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International Journal of Engineering Science Invention
ISSN (Online): 2319 – 6734, ISSN (Print): 2319 – 6726
www.ijesi.org...
Fiscal federalism and development of The
www.ijesi.org 31 | Page
Section 162 (2) of the 1999 constitution provides for rev...
Fiscal federalism and development of The
www.ijesi.org 32 | Page
Fig. 2: A neglected oil producing community.. has it bene...
Fiscal federalism and development of The
www.ijesi.org 33 | Page
Therefore, the exercise of social responsibility is a way...
Fiscal federalism and development of The
www.ijesi.org 34 | Page
1994. 692 160.142B 3% (4.830B)
1995. 715 324.548B 3% (9.7...
Fiscal federalism and development of The
www.ijesi.org 35 | Page
Niger Delta is required and should begin immediately. The...
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International Journal of Engineering and Science Invention (IJESI)

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International Journal of Engineering and Science Invention (IJESI) is an international journal intended for professionals and researchers in all fields of computer science and electronics. IJESI publishes research articles and reviews within the whole field Engineering Science and Technology, new teaching methods, assessment, validation and the impact of new technologies and it will continue to provide information on the latest trends and developments in this ever-expanding subject. The publications of papers are selected through double peer reviewed to ensure originality, relevance, and readability. The articles published in our journal can be accessed online.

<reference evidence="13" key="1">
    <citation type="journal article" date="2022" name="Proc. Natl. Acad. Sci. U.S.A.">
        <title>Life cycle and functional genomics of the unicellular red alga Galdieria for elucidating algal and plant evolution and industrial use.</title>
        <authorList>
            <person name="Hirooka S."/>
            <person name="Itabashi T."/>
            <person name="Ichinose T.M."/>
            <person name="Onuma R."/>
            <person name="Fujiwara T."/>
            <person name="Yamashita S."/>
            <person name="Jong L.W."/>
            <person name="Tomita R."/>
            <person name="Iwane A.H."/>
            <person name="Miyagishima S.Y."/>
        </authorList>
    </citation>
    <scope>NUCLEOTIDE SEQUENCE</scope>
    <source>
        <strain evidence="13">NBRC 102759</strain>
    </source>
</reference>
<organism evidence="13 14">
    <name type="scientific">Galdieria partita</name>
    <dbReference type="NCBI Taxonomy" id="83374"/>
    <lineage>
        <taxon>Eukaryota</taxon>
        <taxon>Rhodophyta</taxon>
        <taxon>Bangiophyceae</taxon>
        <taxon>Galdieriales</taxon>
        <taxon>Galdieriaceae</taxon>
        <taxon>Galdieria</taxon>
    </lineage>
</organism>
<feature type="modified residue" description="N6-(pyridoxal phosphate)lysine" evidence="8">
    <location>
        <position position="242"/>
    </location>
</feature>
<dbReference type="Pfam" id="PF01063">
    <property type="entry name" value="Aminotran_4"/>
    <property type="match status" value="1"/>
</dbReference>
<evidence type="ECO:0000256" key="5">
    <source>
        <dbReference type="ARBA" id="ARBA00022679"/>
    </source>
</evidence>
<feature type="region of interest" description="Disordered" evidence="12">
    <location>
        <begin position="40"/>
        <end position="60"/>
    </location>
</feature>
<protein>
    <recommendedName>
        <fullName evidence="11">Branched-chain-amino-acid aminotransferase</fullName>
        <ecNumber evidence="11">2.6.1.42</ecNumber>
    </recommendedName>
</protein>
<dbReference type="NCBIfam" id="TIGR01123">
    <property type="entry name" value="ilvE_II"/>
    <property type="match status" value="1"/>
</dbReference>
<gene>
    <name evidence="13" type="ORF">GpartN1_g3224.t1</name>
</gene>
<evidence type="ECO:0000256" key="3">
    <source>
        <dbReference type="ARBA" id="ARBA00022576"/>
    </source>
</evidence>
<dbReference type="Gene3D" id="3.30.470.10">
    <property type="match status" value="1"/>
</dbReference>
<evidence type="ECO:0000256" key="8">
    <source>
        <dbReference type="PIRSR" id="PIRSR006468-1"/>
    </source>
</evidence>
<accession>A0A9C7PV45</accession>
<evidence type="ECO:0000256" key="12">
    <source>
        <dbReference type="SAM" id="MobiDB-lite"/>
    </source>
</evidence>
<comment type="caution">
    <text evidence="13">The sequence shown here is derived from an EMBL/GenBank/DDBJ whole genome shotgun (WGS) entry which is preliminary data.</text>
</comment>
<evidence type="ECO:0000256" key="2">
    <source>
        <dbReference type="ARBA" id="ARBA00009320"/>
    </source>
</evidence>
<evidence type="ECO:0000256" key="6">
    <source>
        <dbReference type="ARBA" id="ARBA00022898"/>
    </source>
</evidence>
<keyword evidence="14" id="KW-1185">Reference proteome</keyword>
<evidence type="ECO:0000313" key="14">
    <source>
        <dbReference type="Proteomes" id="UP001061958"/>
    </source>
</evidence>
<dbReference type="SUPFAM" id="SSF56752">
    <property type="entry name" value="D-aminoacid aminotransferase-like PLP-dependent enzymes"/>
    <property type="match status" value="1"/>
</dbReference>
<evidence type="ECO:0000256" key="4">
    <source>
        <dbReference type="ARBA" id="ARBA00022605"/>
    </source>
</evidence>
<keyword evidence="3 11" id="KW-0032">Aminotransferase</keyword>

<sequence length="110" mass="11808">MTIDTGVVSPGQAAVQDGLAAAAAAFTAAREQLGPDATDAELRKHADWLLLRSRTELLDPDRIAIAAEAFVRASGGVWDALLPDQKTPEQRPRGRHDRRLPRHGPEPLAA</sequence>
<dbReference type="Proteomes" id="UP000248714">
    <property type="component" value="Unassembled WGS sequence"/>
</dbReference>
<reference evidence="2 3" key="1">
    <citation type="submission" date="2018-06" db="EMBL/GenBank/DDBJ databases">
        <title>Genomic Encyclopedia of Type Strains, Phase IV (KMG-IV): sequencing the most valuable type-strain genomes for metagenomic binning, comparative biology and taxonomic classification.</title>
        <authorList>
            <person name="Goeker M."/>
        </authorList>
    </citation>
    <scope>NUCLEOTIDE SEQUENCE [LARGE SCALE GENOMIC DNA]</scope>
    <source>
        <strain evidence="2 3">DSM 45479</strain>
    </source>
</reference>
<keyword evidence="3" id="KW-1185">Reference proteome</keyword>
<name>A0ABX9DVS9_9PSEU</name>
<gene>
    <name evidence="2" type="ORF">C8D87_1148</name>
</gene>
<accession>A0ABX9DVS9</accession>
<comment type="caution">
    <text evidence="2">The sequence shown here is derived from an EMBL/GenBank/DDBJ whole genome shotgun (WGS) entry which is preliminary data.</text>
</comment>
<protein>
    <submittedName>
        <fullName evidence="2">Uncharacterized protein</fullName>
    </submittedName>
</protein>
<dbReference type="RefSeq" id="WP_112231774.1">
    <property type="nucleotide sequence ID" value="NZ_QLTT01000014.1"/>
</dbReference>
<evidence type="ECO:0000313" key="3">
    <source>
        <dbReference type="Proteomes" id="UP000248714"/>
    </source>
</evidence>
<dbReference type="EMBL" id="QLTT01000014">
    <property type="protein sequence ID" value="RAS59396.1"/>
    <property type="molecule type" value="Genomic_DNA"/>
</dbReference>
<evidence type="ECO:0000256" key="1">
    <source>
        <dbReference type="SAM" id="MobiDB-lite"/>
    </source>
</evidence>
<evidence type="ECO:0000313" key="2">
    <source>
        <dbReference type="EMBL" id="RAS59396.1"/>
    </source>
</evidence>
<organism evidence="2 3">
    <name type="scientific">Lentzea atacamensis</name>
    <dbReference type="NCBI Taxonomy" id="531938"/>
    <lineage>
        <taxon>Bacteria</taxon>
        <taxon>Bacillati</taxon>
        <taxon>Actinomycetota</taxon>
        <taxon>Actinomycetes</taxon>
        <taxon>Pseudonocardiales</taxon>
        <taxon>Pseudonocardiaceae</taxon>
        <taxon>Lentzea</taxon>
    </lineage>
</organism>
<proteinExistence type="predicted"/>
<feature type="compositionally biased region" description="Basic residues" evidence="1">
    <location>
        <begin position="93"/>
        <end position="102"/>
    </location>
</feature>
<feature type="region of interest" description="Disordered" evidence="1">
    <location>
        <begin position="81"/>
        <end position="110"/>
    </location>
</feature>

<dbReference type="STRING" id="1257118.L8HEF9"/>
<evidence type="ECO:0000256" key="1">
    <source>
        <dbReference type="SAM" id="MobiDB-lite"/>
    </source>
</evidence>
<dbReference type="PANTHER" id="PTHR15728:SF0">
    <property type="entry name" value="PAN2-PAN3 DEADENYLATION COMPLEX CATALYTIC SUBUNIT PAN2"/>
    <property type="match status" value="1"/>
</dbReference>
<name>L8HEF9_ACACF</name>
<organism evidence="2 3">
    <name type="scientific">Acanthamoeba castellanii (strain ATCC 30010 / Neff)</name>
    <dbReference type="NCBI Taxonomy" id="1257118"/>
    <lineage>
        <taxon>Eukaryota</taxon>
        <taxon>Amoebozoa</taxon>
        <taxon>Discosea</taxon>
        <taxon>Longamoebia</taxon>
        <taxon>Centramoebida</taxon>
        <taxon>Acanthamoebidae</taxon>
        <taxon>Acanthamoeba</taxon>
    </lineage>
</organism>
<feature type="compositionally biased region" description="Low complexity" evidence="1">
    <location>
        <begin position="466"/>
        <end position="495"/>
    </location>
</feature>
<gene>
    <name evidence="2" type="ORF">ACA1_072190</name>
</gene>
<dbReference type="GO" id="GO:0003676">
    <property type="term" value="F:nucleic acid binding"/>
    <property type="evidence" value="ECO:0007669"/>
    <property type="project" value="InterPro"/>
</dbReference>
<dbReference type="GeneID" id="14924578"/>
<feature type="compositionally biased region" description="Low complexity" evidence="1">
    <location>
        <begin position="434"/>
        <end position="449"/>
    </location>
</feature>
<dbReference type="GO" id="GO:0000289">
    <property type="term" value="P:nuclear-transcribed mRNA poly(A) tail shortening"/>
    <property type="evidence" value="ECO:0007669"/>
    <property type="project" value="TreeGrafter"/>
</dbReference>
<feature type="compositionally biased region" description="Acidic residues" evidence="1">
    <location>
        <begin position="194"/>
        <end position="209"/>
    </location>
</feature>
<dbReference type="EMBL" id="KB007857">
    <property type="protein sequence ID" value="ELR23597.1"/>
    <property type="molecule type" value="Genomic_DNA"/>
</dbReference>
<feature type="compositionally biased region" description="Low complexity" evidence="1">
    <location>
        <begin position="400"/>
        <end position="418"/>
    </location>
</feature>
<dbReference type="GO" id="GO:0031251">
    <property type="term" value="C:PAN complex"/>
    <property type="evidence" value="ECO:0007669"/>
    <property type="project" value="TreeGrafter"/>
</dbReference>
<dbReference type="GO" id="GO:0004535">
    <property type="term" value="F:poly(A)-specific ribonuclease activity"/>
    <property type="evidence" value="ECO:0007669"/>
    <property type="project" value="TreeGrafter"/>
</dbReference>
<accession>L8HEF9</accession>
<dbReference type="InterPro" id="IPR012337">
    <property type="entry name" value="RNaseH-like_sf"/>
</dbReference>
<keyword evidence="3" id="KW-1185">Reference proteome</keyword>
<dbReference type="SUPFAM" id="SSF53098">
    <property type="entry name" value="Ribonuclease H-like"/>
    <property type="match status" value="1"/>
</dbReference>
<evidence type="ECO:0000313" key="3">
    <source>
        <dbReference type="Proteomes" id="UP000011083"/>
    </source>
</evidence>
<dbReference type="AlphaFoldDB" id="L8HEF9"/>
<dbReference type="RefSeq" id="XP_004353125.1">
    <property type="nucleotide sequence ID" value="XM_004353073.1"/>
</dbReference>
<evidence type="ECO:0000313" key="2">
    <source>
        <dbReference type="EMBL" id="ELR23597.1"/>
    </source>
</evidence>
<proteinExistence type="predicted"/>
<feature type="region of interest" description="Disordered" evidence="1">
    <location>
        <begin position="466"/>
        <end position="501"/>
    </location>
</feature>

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International Journal of Engineering and Science Invention (IJESI)